Michael Kors shares advice at WWD CEO Summit
Michael Kors, principal designer of luxury brand Michael Kors Inc., highlighted at the WWD CEO Apparel and Retail Summit Monday, displaying his trademark sense of humor and drawing on personal anecdotes as he presented on the importance of making your customers happy to a packed crowd of retailers.
Beginning with a short and sweet film, he chronicled his journey from his first charming appearance in a cereal commercial at a young age to more recently designing styles for First Lady Michelle Obama. But the real meat came when he got going on attracting and keeping customers.
“I treat my retail customers and partners like personal friends, and being connected to your customers is essential to sustaining and growing a business,” the designer told WWD. “If you can’t think about and visualize what they want next, what they’ll need next, guess what? You’ve lost the game.”
Kors is a big fan of making that personal connection. “I believe that to have the love for your customer and understand who she is and what she wants to wear is essential,” he said. “I meet my customers from all over. I’ve been able to talk to them and ask them how they live and what they think their needs are.”
His passion for fashion has guided his life. “I truly grew up in department stores,” said Kors. “Shopping was my after-school sport.…I believe this love that I have for the store experience also shows in my work.” His first official foray into the fashion world was at age 19, when he designed a collection for Lothar’s. Soon he was flying solo.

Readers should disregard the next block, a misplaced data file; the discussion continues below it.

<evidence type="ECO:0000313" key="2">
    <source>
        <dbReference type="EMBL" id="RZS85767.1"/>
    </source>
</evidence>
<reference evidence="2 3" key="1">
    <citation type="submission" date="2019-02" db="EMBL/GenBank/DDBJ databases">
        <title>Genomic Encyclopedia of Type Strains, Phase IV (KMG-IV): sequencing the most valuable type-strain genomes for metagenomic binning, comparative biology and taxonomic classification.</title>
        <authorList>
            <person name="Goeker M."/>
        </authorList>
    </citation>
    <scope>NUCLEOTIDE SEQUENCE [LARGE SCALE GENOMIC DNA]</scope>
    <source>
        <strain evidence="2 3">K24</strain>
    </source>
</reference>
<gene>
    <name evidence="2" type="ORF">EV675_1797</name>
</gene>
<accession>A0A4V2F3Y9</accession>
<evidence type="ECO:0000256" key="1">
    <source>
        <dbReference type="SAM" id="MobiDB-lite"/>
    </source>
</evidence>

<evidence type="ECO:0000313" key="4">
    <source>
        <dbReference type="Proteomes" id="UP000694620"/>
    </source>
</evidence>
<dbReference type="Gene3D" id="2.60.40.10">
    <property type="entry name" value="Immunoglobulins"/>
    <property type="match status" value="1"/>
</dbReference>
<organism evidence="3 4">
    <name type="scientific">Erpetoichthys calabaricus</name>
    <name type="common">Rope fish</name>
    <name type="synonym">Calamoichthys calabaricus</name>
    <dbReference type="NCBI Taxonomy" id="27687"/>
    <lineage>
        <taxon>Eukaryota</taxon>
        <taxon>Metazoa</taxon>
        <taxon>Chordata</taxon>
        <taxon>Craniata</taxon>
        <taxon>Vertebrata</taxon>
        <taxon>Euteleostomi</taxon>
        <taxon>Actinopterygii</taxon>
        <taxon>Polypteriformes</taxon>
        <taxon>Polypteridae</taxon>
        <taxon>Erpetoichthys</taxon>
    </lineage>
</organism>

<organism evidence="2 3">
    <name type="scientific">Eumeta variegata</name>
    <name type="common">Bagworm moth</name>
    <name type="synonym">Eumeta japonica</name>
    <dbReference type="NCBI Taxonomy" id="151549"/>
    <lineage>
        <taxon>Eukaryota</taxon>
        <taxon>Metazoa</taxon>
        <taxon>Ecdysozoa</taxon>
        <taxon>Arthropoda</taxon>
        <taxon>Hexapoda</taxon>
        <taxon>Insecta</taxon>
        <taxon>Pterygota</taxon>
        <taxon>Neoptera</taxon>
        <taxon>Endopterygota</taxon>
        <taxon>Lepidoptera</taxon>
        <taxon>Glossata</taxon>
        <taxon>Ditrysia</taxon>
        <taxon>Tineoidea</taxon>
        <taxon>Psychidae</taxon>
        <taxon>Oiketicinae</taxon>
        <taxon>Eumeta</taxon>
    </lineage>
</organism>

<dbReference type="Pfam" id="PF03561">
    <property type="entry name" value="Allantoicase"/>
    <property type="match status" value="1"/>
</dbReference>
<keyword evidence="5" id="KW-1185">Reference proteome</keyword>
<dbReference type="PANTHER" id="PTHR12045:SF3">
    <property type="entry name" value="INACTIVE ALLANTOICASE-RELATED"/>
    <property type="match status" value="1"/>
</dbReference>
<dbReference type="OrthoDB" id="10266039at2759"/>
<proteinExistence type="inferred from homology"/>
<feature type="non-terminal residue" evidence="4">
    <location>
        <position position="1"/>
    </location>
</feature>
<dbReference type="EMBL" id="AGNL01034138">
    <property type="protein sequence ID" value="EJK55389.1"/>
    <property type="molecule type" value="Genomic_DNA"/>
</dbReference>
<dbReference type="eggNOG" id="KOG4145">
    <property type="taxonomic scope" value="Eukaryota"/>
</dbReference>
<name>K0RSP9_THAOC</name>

One of Kors’ mantras is fashion is local. He proves it with the following case in point. “If you travel to Florida in the month of December, it’s 65 degrees, and anyone who lives there is wearing a leather jacket and a cashmere sweater. The only people wearing white linen pants in Florida in December are the Northerners visiting their family or vacationing who are pretending it’s summer.”
With his fashion house topping $1 billion in annual sales, his advice might very well be worth following.
Kors, who has recently furthered his brand’s expansion into Europe and Japan, was questioned about his interest in delving into new product categories. His response: Brands must be genuine, as customers can easily discern when they’re being sold a phony. With his brand, according to his website, currently “rooted in producing polished, sleek, sophisticated American sportswear with a jet-set attitude,” Kors revealed that next on his list would probably be the travel market and clothes that go with whole encounter of planes and lounges.
The talk then turned to Kors’ position as a judge for the Emmy-nominated reality show “Project Runway.”
“The one thing that’s happened with ‘Runway’ is we truly never thought we’d have 12-year-old clients,” Kors said. “I thought we had a young customer when she was 20. Suddenly, you see girls coming in the store with their mother, but the reality is they are looking for that piece of Michael Kors, and the piece of the dream.”
Considering his role in counseling novices on screen, one might expect Kors would have a great deal of guidance for the fledgling designer.
“Unfortunately, it’s easy to get noticed for anything today — bad, good or in-between,” he said. “And I think everyone’s in a huge rush. Don’t try to be everything to everyone. Slow down, start small and then expand.”